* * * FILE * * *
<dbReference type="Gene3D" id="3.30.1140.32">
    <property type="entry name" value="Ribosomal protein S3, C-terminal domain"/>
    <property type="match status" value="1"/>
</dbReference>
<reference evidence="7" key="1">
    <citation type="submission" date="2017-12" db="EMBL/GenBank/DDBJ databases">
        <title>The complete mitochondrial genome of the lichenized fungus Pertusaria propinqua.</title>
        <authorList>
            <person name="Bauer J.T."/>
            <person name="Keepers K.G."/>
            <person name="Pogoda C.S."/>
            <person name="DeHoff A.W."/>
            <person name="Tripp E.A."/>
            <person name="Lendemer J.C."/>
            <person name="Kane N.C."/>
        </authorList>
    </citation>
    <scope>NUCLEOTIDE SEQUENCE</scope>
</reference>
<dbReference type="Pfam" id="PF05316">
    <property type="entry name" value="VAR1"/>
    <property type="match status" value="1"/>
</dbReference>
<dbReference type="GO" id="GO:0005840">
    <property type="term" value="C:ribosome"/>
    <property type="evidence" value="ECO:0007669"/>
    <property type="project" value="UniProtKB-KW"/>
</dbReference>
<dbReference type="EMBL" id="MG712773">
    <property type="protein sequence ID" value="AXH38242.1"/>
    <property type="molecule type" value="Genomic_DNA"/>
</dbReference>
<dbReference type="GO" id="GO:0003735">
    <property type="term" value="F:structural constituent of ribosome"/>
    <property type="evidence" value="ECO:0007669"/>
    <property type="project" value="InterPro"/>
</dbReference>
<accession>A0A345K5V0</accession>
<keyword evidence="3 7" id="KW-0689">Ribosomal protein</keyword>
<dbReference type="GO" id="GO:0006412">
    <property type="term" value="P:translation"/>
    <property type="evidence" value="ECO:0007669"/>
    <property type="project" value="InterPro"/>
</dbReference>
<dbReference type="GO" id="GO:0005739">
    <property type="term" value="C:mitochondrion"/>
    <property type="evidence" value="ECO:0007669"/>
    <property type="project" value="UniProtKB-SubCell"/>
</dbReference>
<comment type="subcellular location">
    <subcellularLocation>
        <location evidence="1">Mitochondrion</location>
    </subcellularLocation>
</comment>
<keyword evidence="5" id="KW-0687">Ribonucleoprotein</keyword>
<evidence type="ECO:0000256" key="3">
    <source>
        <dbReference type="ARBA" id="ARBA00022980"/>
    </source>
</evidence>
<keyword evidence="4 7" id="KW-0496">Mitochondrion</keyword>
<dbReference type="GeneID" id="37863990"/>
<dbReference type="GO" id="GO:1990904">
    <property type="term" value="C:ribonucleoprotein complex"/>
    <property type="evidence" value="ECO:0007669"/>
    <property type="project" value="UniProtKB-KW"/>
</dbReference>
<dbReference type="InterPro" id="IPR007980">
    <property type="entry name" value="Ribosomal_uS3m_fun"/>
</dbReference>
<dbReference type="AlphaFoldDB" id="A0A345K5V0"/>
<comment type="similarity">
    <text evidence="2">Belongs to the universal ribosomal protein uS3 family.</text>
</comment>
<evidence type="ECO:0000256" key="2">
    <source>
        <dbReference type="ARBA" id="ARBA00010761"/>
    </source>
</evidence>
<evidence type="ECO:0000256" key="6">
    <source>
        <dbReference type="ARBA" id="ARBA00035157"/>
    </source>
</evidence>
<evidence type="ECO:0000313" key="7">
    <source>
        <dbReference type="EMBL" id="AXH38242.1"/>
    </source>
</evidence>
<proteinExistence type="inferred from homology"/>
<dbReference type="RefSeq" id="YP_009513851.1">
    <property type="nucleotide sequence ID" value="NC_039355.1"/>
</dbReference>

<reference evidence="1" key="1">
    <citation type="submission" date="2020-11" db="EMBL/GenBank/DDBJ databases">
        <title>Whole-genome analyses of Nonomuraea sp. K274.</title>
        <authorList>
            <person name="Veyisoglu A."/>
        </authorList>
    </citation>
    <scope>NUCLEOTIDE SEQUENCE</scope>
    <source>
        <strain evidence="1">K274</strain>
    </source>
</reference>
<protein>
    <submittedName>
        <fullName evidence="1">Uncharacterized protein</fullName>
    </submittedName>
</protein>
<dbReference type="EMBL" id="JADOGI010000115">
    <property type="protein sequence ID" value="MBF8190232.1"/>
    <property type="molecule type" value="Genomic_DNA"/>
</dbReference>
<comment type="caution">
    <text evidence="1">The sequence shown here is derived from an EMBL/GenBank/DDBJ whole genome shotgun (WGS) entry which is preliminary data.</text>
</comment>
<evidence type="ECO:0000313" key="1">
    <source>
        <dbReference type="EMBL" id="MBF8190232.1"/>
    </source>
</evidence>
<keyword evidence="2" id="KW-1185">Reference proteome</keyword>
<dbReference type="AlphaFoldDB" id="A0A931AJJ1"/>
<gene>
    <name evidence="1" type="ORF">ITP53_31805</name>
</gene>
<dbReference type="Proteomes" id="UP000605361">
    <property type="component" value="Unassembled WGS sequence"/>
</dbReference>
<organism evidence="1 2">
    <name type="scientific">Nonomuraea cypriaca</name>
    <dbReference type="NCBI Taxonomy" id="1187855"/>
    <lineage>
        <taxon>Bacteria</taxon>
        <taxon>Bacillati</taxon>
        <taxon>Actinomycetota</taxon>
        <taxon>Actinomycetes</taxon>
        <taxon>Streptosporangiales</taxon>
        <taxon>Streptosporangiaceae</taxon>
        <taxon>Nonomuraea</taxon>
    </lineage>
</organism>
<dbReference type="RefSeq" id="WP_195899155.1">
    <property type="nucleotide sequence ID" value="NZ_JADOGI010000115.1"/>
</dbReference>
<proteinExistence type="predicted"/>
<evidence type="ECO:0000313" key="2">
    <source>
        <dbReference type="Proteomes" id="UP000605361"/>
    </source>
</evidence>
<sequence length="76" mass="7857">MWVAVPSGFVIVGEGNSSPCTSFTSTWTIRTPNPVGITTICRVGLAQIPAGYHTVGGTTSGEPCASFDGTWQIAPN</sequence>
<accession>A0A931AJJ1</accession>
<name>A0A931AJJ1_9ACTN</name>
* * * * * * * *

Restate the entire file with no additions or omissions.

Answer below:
<dbReference type="Gene3D" id="3.30.1140.32">
    <property type="entry name" value="Ribosomal protein S3, C-terminal domain"/>
    <property type="match status" value="1"/>
</dbReference>
<reference evidence="7" key="1">
    <citation type="submission" date="2017-12" db="EMBL/GenBank/DDBJ databases">
        <title>The complete mitochondrial genome of the lichenized fungus Pertusaria propinqua.</title>
        <authorList>
            <person name="Bauer J.T."/>
            <person name="Keepers K.G."/>
            <person name="Pogoda C.S."/>
            <person name="DeHoff A.W."/>
            <person name="Tripp E.A."/>
            <person name="Lendemer J.C."/>
            <person name="Kane N.C."/>
        </authorList>
    </citation>
    <scope>NUCLEOTIDE SEQUENCE</scope>
</reference>
<dbReference type="Pfam" id="PF05316">
    <property type="entry name" value="VAR1"/>
    <property type="match status" value="1"/>
</dbReference>
<dbReference type="GO" id="GO:0005840">
    <property type="term" value="C:ribosome"/>
    <property type="evidence" value="ECO:0007669"/>
    <property type="project" value="UniProtKB-KW"/>
</dbReference>
<dbReference type="EMBL" id="MG712773">
    <property type="protein sequence ID" value="AXH38242.1"/>
    <property type="molecule type" value="Genomic_DNA"/>
</dbReference>
<dbReference type="GO" id="GO:0003735">
    <property type="term" value="F:structural constituent of ribosome"/>
    <property type="evidence" value="ECO:0007669"/>
    <property type="project" value="InterPro"/>
</dbReference>
<accession>A0A345K5V0</accession>
<keyword evidence="3 7" id="KW-0689">Ribosomal protein</keyword>
<dbReference type="GO" id="GO:0006412">
    <property type="term" value="P:translation"/>
    <property type="evidence" value="ECO:0007669"/>
    <property type="project" value="InterPro"/>
</dbReference>
<dbReference type="GO" id="GO:0005739">
    <property type="term" value="C:mitochondrion"/>
    <property type="evidence" value="ECO:0007669"/>
    <property type="project" value="UniProtKB-SubCell"/>
</dbReference>
<comment type="subcellular location">
    <subcellularLocation>
        <location evidence="1">Mitochondrion</location>
    </subcellularLocation>
</comment>
<keyword evidence="5" id="KW-0687">Ribonucleoprotein</keyword>
<evidence type="ECO:0000256" key="3">
    <source>
        <dbReference type="ARBA" id="ARBA00022980"/>
    </source>
</evidence>
<keyword evidence="4 7" id="KW-0496">Mitochondrion</keyword>
<dbReference type="GeneID" id="37863990"/>
<dbReference type="GO" id="GO:1990904">
    <property type="term" value="C:ribonucleoprotein complex"/>
    <property type="evidence" value="ECO:0007669"/>
    <property type="project" value="UniProtKB-KW"/>
</dbReference>
<dbReference type="InterPro" id="IPR007980">
    <property type="entry name" value="Ribosomal_uS3m_fun"/>
</dbReference>
<dbReference type="AlphaFoldDB" id="A0A345K5V0"/>
<comment type="similarity">
    <text evidence="2">Belongs to the universal ribosomal protein uS3 family.</text>
</comment>
<evidence type="ECO:0000256" key="2">
    <source>
        <dbReference type="ARBA" id="ARBA00010761"/>
    </source>
</evidence>
<evidence type="ECO:0000256" key="6">
    <source>
        <dbReference type="ARBA" id="ARBA00035157"/>
    </source>
</evidence>
<evidence type="ECO:0000313" key="7">
    <source>
        <dbReference type="EMBL" id="AXH38242.1"/>
    </source>
</evidence>
<proteinExistence type="inferred from homology"/>
<dbReference type="RefSeq" id="YP_009513851.1">
    <property type="nucleotide sequence ID" value="NC_039355.1"/>
</dbReference>

<reference evidence="1" key="1">
    <citation type="submission" date="2020-11" db="EMBL/GenBank/DDBJ databases">
        <title>Whole-genome analyses of Nonomuraea sp. K274.</title>
        <authorList>
            <person name="Veyisoglu A."/>
        </authorList>
    </citation>
    <scope>NUCLEOTIDE SEQUENCE</scope>
    <source>
        <strain evidence="1">K274</strain>
    </source>
</reference>
<protein>
    <submittedName>
        <fullName evidence="1">Uncharacterized protein</fullName>
    </submittedName>
</protein>
<dbReference type="EMBL" id="JADOGI010000115">
    <property type="protein sequence ID" value="MBF8190232.1"/>
    <property type="molecule type" value="Genomic_DNA"/>
</dbReference>
<comment type="caution">
    <text evidence="1">The sequence shown here is derived from an EMBL/GenBank/DDBJ whole genome shotgun (WGS) entry which is preliminary data.</text>
</comment>
<evidence type="ECO:0000313" key="1">
    <source>
        <dbReference type="EMBL" id="MBF8190232.1"/>
    </source>
</evidence>
<keyword evidence="2" id="KW-1185">Reference proteome</keyword>
<dbReference type="AlphaFoldDB" id="A0A931AJJ1"/>
<gene>
    <name evidence="1" type="ORF">ITP53_31805</name>
</gene>
<dbReference type="Proteomes" id="UP000605361">
    <property type="component" value="Unassembled WGS sequence"/>
</dbReference>
<organism evidence="1 2">
    <name type="scientific">Nonomuraea cypriaca</name>
    <dbReference type="NCBI Taxonomy" id="1187855"/>
    <lineage>
        <taxon>Bacteria</taxon>
        <taxon>Bacillati</taxon>
        <taxon>Actinomycetota</taxon>
        <taxon>Actinomycetes</taxon>
        <taxon>Streptosporangiales</taxon>
        <taxon>Streptosporangiaceae</taxon>
        <taxon>Nonomuraea</taxon>
    </lineage>
</organism>
<dbReference type="RefSeq" id="WP_195899155.1">
    <property type="nucleotide sequence ID" value="NZ_JADOGI010000115.1"/>
</dbReference>
<proteinExistence type="predicted"/>
<evidence type="ECO:0000313" key="2">
    <source>
        <dbReference type="Proteomes" id="UP000605361"/>
    </source>
</evidence>
<sequence length="76" mass="7857">MWVAVPSGFVIVGEGNSSPCTSFTSTWTIRTPNPVGITTICRVGLAQIPAGYHTVGGTTSGEPCASFDGTWQIAPN</sequence>
<accession>A0A931AJJ1</accession>
<name>A0A931AJJ1_9ACTN</name>